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As already answered, for "classical" social games (in the same way that the current FarmVille and Zynga games), the future is probably something between Flash and HTML5/JS. For example, another popular title from Zynga, Mafia Wars, is designed in HTML and JavaScript. Also, the web-based version of HOMM, Heroes of Might and Magic Kingdoms (by Ubisoft) is mixed Flash and HTML/JS. Technically, this is pretty much awesome.

But as the social games market is growing, more and more "big" entertainment companies will invest in this area. The main issue for them is regarding workflows and pipelines. Most of those companies are used to 3D games, which means they are employing peoples who design 3D stuff, and program 3D stuff. And those peoples are usually not the same that creates 2D graphics, animations and engines used in "classical" social games.

Also, those companies are tooled for what they do - 3D "AAA" games. They have pipelines regarding those tools. They have proprietary engines to fasten development. They have knowledge and expertise in those fields. But not in the totally different environment of "classical" social games, centered around Flash and web programming.

There is two approaches for them, and I think it is a good guess to expect them to go in both. The first one is to hire talented 2D-graphic, programming and designers peoples, and open up new teams, built for this kind of challenge. The other one is to change the way social gaming is designed.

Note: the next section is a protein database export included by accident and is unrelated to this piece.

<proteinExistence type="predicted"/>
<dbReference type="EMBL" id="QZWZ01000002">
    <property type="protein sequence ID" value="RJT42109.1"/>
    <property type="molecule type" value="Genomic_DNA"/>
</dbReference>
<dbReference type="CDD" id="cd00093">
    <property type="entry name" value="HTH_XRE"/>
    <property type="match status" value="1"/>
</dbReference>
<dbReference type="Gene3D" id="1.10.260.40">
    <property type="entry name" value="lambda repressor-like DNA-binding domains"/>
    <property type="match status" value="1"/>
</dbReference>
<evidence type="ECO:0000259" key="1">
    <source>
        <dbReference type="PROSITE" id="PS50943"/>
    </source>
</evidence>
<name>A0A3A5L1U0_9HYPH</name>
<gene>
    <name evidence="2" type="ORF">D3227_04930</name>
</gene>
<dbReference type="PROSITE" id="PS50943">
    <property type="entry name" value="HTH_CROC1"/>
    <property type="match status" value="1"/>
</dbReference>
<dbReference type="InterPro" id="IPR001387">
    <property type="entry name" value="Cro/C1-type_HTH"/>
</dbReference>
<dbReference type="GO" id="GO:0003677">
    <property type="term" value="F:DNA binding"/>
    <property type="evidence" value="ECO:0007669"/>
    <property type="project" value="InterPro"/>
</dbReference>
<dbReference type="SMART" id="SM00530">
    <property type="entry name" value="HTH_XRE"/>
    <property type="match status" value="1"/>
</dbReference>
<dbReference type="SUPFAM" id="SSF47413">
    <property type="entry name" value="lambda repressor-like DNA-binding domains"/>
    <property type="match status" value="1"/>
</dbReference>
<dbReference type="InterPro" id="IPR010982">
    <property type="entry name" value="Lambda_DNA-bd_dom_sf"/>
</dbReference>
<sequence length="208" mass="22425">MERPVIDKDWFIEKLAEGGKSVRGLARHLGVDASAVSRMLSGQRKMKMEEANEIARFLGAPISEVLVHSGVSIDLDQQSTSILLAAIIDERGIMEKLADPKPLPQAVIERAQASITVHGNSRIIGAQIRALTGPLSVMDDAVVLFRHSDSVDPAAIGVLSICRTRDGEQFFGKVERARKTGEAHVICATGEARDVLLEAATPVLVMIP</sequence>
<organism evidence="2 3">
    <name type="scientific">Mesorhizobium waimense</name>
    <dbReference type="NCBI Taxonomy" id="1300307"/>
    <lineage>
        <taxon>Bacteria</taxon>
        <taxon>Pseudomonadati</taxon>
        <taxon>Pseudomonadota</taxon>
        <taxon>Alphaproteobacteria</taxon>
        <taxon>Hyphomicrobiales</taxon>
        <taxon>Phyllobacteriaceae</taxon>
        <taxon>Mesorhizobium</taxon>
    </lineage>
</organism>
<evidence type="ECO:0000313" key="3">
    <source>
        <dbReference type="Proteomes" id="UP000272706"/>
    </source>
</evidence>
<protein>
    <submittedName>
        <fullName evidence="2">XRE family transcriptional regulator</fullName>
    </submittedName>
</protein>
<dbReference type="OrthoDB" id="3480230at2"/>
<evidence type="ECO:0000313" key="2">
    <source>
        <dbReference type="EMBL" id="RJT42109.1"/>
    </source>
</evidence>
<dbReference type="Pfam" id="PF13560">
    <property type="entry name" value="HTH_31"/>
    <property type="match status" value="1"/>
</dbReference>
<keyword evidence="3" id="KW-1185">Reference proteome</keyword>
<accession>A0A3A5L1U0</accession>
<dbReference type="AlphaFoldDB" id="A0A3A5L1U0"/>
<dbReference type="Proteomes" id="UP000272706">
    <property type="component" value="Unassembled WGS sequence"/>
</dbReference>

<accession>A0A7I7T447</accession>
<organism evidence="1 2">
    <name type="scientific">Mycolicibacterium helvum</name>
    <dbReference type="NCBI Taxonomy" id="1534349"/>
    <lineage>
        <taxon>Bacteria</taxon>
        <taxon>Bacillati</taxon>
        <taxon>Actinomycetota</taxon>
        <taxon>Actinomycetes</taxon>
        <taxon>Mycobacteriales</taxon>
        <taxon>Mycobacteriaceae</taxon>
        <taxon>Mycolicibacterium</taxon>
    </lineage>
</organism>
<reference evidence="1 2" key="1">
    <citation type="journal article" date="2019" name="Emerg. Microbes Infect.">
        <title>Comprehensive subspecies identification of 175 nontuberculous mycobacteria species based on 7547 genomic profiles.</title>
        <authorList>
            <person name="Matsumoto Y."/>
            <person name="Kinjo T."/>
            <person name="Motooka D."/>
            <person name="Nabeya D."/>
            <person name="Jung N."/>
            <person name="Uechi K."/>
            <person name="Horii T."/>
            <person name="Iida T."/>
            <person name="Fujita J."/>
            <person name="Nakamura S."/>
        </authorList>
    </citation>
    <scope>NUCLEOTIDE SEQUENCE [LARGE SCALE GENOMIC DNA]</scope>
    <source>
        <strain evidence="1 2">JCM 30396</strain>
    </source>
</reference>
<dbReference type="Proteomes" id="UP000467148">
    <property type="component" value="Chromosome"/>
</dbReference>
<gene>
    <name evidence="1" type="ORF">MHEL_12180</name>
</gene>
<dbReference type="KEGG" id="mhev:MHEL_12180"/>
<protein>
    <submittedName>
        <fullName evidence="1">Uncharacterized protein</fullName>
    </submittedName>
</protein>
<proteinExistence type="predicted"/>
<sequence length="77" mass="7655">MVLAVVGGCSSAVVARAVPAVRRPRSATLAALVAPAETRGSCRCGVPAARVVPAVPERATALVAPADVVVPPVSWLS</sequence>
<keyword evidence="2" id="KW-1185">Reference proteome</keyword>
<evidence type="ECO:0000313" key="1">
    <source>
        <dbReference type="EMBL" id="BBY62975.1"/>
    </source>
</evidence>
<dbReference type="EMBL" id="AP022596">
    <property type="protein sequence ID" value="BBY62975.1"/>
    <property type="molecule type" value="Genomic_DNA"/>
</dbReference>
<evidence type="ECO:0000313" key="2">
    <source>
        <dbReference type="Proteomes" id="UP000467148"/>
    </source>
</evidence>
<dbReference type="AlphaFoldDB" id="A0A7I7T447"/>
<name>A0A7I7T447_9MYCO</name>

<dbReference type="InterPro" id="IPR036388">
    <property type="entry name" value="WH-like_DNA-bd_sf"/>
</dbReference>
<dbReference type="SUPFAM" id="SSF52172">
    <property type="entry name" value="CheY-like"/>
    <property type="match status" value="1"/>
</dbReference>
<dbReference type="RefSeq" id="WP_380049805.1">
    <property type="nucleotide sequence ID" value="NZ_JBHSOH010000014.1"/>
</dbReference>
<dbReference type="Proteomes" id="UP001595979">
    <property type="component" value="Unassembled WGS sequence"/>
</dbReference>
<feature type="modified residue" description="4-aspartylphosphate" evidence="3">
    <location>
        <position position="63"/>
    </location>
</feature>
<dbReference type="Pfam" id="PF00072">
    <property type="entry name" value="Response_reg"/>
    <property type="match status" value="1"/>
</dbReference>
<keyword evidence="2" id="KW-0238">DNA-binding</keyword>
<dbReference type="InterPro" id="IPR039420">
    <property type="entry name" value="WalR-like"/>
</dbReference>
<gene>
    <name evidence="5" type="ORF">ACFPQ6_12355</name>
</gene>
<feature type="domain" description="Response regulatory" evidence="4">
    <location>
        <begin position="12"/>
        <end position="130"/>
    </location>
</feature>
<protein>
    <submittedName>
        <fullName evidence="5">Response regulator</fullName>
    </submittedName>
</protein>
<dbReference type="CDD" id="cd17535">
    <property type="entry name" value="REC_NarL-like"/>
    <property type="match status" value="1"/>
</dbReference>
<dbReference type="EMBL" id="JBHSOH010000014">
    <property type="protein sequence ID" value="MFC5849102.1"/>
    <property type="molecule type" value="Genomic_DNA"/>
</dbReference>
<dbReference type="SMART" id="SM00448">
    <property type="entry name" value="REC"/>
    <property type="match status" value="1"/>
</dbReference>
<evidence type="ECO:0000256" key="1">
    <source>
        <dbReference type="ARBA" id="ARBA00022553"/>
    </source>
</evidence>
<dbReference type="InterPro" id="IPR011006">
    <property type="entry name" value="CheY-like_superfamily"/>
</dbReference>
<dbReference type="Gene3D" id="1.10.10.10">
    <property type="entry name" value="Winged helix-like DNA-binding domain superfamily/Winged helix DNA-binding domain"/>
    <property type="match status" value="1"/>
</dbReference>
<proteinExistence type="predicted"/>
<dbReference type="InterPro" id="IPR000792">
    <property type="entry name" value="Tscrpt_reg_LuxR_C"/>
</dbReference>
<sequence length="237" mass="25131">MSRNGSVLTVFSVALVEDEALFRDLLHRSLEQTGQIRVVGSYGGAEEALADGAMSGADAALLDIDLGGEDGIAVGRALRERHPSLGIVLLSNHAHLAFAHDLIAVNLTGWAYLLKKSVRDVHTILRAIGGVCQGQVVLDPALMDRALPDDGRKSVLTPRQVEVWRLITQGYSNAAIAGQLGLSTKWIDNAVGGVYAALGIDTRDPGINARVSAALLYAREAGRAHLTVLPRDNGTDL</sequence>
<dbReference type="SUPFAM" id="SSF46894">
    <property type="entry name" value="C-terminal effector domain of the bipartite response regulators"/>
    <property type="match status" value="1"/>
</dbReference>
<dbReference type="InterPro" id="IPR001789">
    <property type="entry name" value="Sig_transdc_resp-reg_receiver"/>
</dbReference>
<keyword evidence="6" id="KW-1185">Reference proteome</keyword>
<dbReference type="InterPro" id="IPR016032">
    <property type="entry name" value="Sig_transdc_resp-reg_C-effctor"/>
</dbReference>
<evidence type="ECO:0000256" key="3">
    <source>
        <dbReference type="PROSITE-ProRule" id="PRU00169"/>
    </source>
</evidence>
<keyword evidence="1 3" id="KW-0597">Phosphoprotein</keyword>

This is the main reason for the success of Unity, which is a (quite powerful) 3D engine and game development platform for both in-browser applications, Apple devices and PC/Mac. It allows those companies to reuse their people, workflows and tools in this new environment, as well as create "new generation" social games, that may look more appealing to their customers.

I think that in the mid-term future, classical games and social games are going to meet, and there will be "hardcore" social games, as well as "casual" classical games. And technology between the two are going to be close.

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What do you think about cloud streaming technologies like OnLive and Gaikai? –  rrhoover Jul 24 '10 at 21:10
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Possibly HTML5.

It will work on new web browsers (current web browsers are still work-in-progress) and it'll make it simple to work on mobile phone (where Flash isn't embedded).

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To clarify, mobile phone == iPhone. Android 2.2 phones support Flash. –  Allan Jul 22 '10 at 9:38
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Boring old DHTML (HTML4, JavaScript and CSS) combined with a server language like PHP have powered hundreds of very successful multi-user casual games - all those pre-Zynga-era games where you manage a kingdom / space fleet from static menus. Kingdom of Loathing doesn't use any plug-ins, I don't think. In fact, the Flash elements of Farmville are really a very thin skin on top of essentially server-driven game: all the game logic is server-side.